In a move that shocked investors, Walt Disney Co. Chief Operating Officer Thomas Staggs, the man widely believed to be the heir apparent to the entertainment giant's CEO post, announced his departure from the company Monday, effective May 6.
The 55-year-old Staggs was promoted to Disney's COO last year, basically making him the handpicked successor of current Chief Executive Officer Robert Iger. The 65-year-old Iger, who is credited for much of Disney's successes over the last few years, is set to leave the company in June 2018.
Despite leaving the company, however, Staggs announced that he would still remain employed as a "special adviser" to Iger. In a statement, the Disney CEO lauded Staggs for his contributions to the entertainment giant.
"Tom has been a great friend and trusted colleague for more than 20 years," Iger said. "He's made important contributions to this company, earning wide respect across the organization for his achievements and personal integrity. I'm proud of what we've accomplished together, immensely grateful for the privilege of working with him, and confident that he will be enormously successful in whatever opportunity he chooses."
The COO's sudden departure did not sit very well with investors, sending the company's stocks plunging about 2 percent during Monday's after-hours trading.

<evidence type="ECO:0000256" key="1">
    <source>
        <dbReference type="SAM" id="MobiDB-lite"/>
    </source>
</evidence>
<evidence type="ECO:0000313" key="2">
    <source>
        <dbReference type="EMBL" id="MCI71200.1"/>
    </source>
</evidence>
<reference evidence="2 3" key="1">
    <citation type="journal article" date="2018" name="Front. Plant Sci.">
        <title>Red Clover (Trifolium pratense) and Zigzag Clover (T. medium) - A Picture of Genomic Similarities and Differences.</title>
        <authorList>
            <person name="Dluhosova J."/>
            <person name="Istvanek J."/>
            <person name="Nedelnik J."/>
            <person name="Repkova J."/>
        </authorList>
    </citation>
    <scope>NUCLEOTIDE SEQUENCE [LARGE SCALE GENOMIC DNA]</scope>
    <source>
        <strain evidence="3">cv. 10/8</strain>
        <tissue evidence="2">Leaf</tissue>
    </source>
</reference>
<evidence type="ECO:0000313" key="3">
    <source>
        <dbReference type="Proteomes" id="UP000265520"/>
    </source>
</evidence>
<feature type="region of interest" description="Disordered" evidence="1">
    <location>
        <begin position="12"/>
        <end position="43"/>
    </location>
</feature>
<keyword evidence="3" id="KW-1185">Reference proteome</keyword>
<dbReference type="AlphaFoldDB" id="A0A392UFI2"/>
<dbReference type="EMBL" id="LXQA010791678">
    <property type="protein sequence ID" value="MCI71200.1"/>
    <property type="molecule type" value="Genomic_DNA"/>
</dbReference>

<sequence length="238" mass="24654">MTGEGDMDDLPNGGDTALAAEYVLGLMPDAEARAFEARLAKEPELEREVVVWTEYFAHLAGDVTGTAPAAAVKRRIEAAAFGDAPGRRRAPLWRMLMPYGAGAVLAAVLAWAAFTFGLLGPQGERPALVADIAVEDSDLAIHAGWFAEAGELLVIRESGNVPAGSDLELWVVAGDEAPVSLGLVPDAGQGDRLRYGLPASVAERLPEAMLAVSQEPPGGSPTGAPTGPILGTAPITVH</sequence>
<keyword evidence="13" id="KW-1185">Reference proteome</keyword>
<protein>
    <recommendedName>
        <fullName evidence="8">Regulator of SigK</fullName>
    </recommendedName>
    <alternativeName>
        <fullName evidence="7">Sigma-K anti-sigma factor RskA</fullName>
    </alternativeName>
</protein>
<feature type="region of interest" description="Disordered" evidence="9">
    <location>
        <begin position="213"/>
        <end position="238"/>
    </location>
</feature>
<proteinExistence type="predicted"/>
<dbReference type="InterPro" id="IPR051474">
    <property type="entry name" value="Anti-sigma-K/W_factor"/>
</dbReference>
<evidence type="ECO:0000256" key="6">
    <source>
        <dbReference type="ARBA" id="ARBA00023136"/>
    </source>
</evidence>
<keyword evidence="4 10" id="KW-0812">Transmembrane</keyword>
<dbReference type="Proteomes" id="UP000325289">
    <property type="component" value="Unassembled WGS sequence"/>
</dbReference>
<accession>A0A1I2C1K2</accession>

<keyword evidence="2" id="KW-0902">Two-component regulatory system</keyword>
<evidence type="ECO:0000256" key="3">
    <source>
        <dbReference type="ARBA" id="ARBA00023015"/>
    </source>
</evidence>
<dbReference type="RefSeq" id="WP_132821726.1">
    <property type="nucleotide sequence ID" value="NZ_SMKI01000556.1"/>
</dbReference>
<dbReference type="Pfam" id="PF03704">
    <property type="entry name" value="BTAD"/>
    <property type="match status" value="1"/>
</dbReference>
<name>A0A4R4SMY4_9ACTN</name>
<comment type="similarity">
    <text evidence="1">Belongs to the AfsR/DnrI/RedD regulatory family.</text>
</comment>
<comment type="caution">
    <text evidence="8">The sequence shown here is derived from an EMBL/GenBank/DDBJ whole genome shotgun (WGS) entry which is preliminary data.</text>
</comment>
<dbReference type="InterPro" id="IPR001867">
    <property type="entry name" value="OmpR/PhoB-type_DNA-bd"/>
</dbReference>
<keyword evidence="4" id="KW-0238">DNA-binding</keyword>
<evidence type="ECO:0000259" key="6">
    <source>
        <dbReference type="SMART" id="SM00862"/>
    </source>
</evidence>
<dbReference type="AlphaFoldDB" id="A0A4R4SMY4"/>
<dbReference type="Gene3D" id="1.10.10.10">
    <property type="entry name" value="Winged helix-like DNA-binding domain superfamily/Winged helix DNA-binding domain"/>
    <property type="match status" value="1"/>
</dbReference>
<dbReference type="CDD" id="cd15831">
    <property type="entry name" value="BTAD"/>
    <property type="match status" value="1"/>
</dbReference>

Laura Martin, a Needham & Co. analyst who covers Disney, believes that Staggs' sudden departure was motivated by decisions of the company's board of directors.
"Tom Staggs is Wall Street's fair-haired boy," she said. "I think it is shocking that the board, after stringing him along, is doing this to him."
Despite his sudden departure, however, Staggs thanked Iger, who has been his mentor, and to Disney, which he served for years.
"Disney truly stands alone, not only because of the company's phenomenal creativity, but also because of the thousands of remarkable people who make it such an extraordinary place," Staggs said.
With Staggs' announcement, Disney will now have to find another person worthy to succeed the outgoing Iger. After all, during his tenure as the company's CEO, Disney experienced a number of transformative and, ultimately, lucrative changes. Iger led Disney through the acquisition of Pixar Animation Studios, Lucasfilm and Marvel Entertainment.
Thus, whoever is set to replace Iger as the head of the entertainment giant will have very big shoes to fill. Without Staggs, who was practically being groomed by the CEO to take over the company, Disney's future leadership is once more uncertain.